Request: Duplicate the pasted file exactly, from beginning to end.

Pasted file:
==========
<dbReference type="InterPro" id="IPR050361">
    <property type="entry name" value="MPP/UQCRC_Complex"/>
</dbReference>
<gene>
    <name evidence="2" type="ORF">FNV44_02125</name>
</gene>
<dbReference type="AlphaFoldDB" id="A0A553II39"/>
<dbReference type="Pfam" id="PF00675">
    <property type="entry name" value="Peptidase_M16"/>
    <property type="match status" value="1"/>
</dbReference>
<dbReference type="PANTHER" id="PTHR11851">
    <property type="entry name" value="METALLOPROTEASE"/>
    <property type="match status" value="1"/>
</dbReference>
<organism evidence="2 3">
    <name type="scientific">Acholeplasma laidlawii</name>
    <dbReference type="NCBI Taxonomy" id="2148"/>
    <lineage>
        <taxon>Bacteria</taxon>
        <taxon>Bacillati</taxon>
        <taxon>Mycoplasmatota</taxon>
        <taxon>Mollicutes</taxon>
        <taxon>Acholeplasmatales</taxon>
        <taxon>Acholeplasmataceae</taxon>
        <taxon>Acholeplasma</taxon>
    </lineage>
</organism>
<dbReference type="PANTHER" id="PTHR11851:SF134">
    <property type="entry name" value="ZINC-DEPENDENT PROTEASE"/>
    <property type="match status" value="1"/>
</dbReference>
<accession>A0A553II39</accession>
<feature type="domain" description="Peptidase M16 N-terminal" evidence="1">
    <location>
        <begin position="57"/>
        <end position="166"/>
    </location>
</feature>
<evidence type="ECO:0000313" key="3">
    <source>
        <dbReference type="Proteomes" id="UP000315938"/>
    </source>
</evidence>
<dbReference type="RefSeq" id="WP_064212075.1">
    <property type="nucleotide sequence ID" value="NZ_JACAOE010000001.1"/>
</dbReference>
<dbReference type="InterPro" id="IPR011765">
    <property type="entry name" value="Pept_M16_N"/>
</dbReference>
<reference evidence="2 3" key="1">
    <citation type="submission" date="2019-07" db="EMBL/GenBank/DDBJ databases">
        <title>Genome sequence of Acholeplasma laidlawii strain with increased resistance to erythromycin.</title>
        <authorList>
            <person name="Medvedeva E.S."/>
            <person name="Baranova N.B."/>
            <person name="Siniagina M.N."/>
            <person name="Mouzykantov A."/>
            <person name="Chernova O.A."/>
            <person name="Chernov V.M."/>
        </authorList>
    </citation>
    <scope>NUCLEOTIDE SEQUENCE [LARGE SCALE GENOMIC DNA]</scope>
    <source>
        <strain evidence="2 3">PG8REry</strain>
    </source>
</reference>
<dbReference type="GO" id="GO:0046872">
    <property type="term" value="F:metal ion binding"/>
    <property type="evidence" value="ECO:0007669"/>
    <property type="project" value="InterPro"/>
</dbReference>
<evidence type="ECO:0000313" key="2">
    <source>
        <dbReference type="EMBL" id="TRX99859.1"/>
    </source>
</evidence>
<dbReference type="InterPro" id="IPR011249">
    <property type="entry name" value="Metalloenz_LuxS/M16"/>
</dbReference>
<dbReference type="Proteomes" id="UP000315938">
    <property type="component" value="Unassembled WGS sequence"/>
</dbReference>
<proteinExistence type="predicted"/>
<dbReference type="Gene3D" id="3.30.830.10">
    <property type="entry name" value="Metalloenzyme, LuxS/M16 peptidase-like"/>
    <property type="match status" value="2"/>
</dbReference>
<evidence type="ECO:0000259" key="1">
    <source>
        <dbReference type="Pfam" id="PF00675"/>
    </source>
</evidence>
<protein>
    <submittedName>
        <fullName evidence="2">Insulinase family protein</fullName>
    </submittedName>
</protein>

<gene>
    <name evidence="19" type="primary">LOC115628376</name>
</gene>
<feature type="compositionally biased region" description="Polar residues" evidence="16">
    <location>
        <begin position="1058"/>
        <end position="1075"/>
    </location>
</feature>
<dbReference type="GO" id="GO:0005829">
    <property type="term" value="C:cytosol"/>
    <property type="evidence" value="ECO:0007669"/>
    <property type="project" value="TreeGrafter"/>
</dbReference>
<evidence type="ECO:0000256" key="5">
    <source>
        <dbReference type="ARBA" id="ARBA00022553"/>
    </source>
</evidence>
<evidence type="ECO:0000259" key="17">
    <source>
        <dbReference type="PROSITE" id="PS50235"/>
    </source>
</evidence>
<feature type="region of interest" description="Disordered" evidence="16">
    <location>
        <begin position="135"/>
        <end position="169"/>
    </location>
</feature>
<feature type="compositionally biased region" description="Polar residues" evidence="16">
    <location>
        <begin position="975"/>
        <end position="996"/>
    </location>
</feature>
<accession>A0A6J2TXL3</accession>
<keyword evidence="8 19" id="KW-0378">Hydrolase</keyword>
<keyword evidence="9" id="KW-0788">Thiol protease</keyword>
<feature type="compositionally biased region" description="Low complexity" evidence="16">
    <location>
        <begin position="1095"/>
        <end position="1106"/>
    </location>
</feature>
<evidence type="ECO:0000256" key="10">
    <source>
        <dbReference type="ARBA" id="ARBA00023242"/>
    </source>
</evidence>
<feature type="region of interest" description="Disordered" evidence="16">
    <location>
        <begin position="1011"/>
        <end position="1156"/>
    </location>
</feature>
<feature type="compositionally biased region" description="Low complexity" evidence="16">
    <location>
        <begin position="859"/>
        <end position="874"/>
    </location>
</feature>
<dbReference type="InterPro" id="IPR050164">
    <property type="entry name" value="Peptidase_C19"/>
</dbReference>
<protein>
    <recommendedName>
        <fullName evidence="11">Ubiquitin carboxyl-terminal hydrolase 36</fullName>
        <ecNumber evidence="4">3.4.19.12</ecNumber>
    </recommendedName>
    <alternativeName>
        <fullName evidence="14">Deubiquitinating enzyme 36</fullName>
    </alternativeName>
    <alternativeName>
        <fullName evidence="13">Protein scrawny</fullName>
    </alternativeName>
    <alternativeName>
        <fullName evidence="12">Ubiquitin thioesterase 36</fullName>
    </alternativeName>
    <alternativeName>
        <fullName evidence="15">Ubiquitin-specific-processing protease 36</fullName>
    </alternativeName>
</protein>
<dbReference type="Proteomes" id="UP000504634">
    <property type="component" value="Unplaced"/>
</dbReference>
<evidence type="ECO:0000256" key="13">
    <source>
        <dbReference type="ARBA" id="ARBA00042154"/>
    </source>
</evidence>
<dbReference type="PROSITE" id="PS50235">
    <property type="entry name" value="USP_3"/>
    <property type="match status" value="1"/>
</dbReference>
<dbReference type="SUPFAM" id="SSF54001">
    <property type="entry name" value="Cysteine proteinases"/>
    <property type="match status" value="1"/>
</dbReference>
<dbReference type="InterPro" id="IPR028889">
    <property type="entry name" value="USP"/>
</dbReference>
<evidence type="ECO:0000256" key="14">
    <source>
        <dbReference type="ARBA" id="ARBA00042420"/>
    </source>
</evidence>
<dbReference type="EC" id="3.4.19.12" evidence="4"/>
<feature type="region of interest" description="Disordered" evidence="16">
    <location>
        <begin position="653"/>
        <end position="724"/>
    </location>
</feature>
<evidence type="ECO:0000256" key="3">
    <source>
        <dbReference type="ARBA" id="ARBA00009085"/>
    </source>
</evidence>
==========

<dbReference type="InterPro" id="IPR050361">
    <property type="entry name" value="MPP/UQCRC_Complex"/>
</dbReference>
<gene>
    <name evidence="2" type="ORF">FNV44_02125</name>
</gene>
<dbReference type="AlphaFoldDB" id="A0A553II39"/>
<dbReference type="Pfam" id="PF00675">
    <property type="entry name" value="Peptidase_M16"/>
    <property type="match status" value="1"/>
</dbReference>
<dbReference type="PANTHER" id="PTHR11851">
    <property type="entry name" value="METALLOPROTEASE"/>
    <property type="match status" value="1"/>
</dbReference>
<organism evidence="2 3">
    <name type="scientific">Acholeplasma laidlawii</name>
    <dbReference type="NCBI Taxonomy" id="2148"/>
    <lineage>
        <taxon>Bacteria</taxon>
        <taxon>Bacillati</taxon>
        <taxon>Mycoplasmatota</taxon>
        <taxon>Mollicutes</taxon>
        <taxon>Acholeplasmatales</taxon>
        <taxon>Acholeplasmataceae</taxon>
        <taxon>Acholeplasma</taxon>
    </lineage>
</organism>
<dbReference type="PANTHER" id="PTHR11851:SF134">
    <property type="entry name" value="ZINC-DEPENDENT PROTEASE"/>
    <property type="match status" value="1"/>
</dbReference>
<accession>A0A553II39</accession>
<feature type="domain" description="Peptidase M16 N-terminal" evidence="1">
    <location>
        <begin position="57"/>
        <end position="166"/>
    </location>
</feature>
<evidence type="ECO:0000313" key="3">
    <source>
        <dbReference type="Proteomes" id="UP000315938"/>
    </source>
</evidence>
<dbReference type="RefSeq" id="WP_064212075.1">
    <property type="nucleotide sequence ID" value="NZ_JACAOE010000001.1"/>
</dbReference>
<dbReference type="InterPro" id="IPR011765">
    <property type="entry name" value="Pept_M16_N"/>
</dbReference>
<reference evidence="2 3" key="1">
    <citation type="submission" date="2019-07" db="EMBL/GenBank/DDBJ databases">
        <title>Genome sequence of Acholeplasma laidlawii strain with increased resistance to erythromycin.</title>
        <authorList>
            <person name="Medvedeva E.S."/>
            <person name="Baranova N.B."/>
            <person name="Siniagina M.N."/>
            <person name="Mouzykantov A."/>
            <person name="Chernova O.A."/>
            <person name="Chernov V.M."/>
        </authorList>
    </citation>
    <scope>NUCLEOTIDE SEQUENCE [LARGE SCALE GENOMIC DNA]</scope>
    <source>
        <strain evidence="2 3">PG8REry</strain>
    </source>
</reference>
<dbReference type="GO" id="GO:0046872">
    <property type="term" value="F:metal ion binding"/>
    <property type="evidence" value="ECO:0007669"/>
    <property type="project" value="InterPro"/>
</dbReference>
<evidence type="ECO:0000313" key="2">
    <source>
        <dbReference type="EMBL" id="TRX99859.1"/>
    </source>
</evidence>
<dbReference type="InterPro" id="IPR011249">
    <property type="entry name" value="Metalloenz_LuxS/M16"/>
</dbReference>
<dbReference type="Proteomes" id="UP000315938">
    <property type="component" value="Unassembled WGS sequence"/>
</dbReference>
<proteinExistence type="predicted"/>
<dbReference type="Gene3D" id="3.30.830.10">
    <property type="entry name" value="Metalloenzyme, LuxS/M16 peptidase-like"/>
    <property type="match status" value="2"/>
</dbReference>
<evidence type="ECO:0000259" key="1">
    <source>
        <dbReference type="Pfam" id="PF00675"/>
    </source>
</evidence>
<protein>
    <submittedName>
        <fullName evidence="2">Insulinase family protein</fullName>
    </submittedName>
</protein>

<gene>
    <name evidence="19" type="primary">LOC115628376</name>
</gene>
<feature type="compositionally biased region" description="Polar residues" evidence="16">
    <location>
        <begin position="1058"/>
        <end position="1075"/>
    </location>
</feature>
<dbReference type="GO" id="GO:0005829">
    <property type="term" value="C:cytosol"/>
    <property type="evidence" value="ECO:0007669"/>
    <property type="project" value="TreeGrafter"/>
</dbReference>
<evidence type="ECO:0000256" key="5">
    <source>
        <dbReference type="ARBA" id="ARBA00022553"/>
    </source>
</evidence>
<evidence type="ECO:0000259" key="17">
    <source>
        <dbReference type="PROSITE" id="PS50235"/>
    </source>
</evidence>
<feature type="region of interest" description="Disordered" evidence="16">
    <location>
        <begin position="135"/>
        <end position="169"/>
    </location>
</feature>
<feature type="compositionally biased region" description="Polar residues" evidence="16">
    <location>
        <begin position="975"/>
        <end position="996"/>
    </location>
</feature>
<accession>A0A6J2TXL3</accession>
<keyword evidence="8 19" id="KW-0378">Hydrolase</keyword>
<keyword evidence="9" id="KW-0788">Thiol protease</keyword>
<feature type="compositionally biased region" description="Low complexity" evidence="16">
    <location>
        <begin position="1095"/>
        <end position="1106"/>
    </location>
</feature>
<evidence type="ECO:0000256" key="10">
    <source>
        <dbReference type="ARBA" id="ARBA00023242"/>
    </source>
</evidence>
<feature type="region of interest" description="Disordered" evidence="16">
    <location>
        <begin position="1011"/>
        <end position="1156"/>
    </location>
</feature>
<feature type="compositionally biased region" description="Low complexity" evidence="16">
    <location>
        <begin position="859"/>
        <end position="874"/>
    </location>
</feature>
<dbReference type="InterPro" id="IPR050164">
    <property type="entry name" value="Peptidase_C19"/>
</dbReference>
<protein>
    <recommendedName>
        <fullName evidence="11">Ubiquitin carboxyl-terminal hydrolase 36</fullName>
        <ecNumber evidence="4">3.4.19.12</ecNumber>
    </recommendedName>
    <alternativeName>
        <fullName evidence="14">Deubiquitinating enzyme 36</fullName>
    </alternativeName>
    <alternativeName>
        <fullName evidence="13">Protein scrawny</fullName>
    </alternativeName>
    <alternativeName>
        <fullName evidence="12">Ubiquitin thioesterase 36</fullName>
    </alternativeName>
    <alternativeName>
        <fullName evidence="15">Ubiquitin-specific-processing protease 36</fullName>
    </alternativeName>
</protein>
<dbReference type="Proteomes" id="UP000504634">
    <property type="component" value="Unplaced"/>
</dbReference>
<evidence type="ECO:0000256" key="13">
    <source>
        <dbReference type="ARBA" id="ARBA00042154"/>
    </source>
</evidence>
<dbReference type="PROSITE" id="PS50235">
    <property type="entry name" value="USP_3"/>
    <property type="match status" value="1"/>
</dbReference>
<dbReference type="SUPFAM" id="SSF54001">
    <property type="entry name" value="Cysteine proteinases"/>
    <property type="match status" value="1"/>
</dbReference>
<dbReference type="InterPro" id="IPR028889">
    <property type="entry name" value="USP"/>
</dbReference>
<evidence type="ECO:0000256" key="14">
    <source>
        <dbReference type="ARBA" id="ARBA00042420"/>
    </source>
</evidence>
<dbReference type="EC" id="3.4.19.12" evidence="4"/>
<feature type="region of interest" description="Disordered" evidence="16">
    <location>
        <begin position="653"/>
        <end position="724"/>
    </location>
</feature>
<evidence type="ECO:0000256" key="3">
    <source>
        <dbReference type="ARBA" id="ARBA00009085"/>
    </source>
</evidence>